We’re happy to announce that we’ve just begun production on this video (our first DVD since the Animal Flow Workout!), and we expect to release it later this year. The video will cover how to use bands for basic strength exercises (like squats, pull ups, push ups), all the way to much more advanced moves (like jumping pistol squats and front levers). And, we’ll be dedicating a section to the “Dynamics” which will pose a fun and intense new style of training for any athlete, building a culture all on its own.

Choosing Bands

You can see that in this video on the Plyometric Push-Up, we are using typical “resistance” bands (sometimes also called Super Bands), turning them into our “assistance” bands.

Mike Fitch - Global Bodyweight Training
Choose a band that is appropriate your skill level and the height of the bar!
When choosing the band best for you, you want to make sure it is long enough to stretch so that you can reach the ground, while still be strong enough to provide you with the level of assistance you need. Make sure to check it for no tears – you are putting a lot of pressure on the band and don’t want it to snap. Putting a small, folded towel between the band and your body can help make it more comfortable if you find the band digging in after a while.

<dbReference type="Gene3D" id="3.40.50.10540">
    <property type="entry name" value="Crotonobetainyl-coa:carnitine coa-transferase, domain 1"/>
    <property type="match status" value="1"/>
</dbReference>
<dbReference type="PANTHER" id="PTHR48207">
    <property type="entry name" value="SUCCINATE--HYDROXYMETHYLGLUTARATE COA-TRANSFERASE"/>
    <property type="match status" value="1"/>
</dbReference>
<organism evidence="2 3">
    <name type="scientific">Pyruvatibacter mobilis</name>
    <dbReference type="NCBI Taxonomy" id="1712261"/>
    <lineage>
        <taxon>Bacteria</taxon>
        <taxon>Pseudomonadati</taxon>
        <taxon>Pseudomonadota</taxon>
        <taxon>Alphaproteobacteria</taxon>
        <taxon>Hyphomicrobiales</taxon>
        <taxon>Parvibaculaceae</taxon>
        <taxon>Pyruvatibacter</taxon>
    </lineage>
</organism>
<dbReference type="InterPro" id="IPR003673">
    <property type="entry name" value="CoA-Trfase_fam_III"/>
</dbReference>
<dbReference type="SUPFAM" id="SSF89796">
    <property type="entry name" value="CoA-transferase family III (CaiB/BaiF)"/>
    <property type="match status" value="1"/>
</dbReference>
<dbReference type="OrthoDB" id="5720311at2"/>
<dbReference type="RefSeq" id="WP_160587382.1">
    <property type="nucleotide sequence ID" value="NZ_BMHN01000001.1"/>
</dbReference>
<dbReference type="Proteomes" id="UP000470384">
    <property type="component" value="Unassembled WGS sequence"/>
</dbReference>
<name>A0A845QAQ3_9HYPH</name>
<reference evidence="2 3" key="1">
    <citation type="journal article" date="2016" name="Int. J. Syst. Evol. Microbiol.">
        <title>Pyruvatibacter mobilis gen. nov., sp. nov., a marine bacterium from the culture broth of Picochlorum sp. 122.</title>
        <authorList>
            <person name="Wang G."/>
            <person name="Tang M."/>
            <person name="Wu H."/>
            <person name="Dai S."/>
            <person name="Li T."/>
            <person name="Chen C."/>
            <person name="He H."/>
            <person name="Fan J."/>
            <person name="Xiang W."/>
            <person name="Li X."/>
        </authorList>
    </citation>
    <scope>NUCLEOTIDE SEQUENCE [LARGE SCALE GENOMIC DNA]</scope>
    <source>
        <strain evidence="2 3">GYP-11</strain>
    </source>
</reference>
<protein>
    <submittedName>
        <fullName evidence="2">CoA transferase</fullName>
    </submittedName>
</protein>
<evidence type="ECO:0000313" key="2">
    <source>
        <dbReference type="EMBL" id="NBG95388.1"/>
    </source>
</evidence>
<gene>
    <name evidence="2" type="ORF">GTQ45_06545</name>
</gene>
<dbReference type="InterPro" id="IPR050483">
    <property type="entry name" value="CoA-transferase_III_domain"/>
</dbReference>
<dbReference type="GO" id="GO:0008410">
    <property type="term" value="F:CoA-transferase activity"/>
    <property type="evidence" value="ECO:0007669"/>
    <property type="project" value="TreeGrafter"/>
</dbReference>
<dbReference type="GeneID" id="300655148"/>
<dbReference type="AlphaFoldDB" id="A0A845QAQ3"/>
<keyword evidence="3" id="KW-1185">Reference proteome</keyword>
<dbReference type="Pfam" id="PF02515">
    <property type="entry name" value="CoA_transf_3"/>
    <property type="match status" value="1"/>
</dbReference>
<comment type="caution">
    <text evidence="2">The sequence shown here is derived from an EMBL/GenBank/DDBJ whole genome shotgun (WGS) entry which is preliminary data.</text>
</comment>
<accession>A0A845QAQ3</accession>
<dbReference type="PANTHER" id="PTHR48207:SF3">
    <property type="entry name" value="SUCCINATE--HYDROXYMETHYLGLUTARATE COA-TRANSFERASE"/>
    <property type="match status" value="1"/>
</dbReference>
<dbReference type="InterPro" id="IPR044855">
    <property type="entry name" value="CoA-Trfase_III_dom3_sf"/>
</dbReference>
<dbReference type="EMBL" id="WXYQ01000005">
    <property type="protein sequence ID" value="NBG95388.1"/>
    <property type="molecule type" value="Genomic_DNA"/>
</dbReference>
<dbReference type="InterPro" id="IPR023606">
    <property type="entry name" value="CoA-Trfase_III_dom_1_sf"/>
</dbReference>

You can find resistance training bands at some on-line sites. These Resistance Training Bands are similar to the ones I use. (In the video, I’m using a band that is 41″ long and 1.75″ wide). When we come out with our bands video in a few months, we’ll also be releasing a line of specially bands made specifically for this use.
So, check out the video below, and stay tuned for what’s to come!

Published by Mike Fitch

Mike is the founder of Global Bodyweight Training. He has more than 12 years as a fitness professional encompassing a wide range of disciplines which he draws upon to create the GBT system.

Join the Conversation


  1. Awesome – btw – I think your mailer link send you to the last excellent Frog Stand Variations – thank you!

  2. Will your upcoming video show assisted band muscle ups? I’ve seen a few clips, but haven’t been able to incorporate them. Great video.

  3. Whats not to love about the examples above; can’t believe I have never utilised a band to help in the early stages of developing basic technique. Many thanks

  4. Love the tutorial. Great job as usual.

    Just wondering – do you recommend always doing the band-assisted plyo push up with wide feet, or do you encourage more seasoned clients to have a narrow stance (e.g. feet together)?

    1. Hey Mariana, not necessarily, it’s another tool in your tool box. It is a great way to minimize the impact of the ground contact or to make up for a lack of strength. You can also use them for the more dynamic moves, like in the end of the video, which brings a whole new paradigm to your training. Thanks for the comment!

  5. Thanks. I know I can always count on your site for the best videos and instructions. I truly feel I have found something I can grow with. Thanks.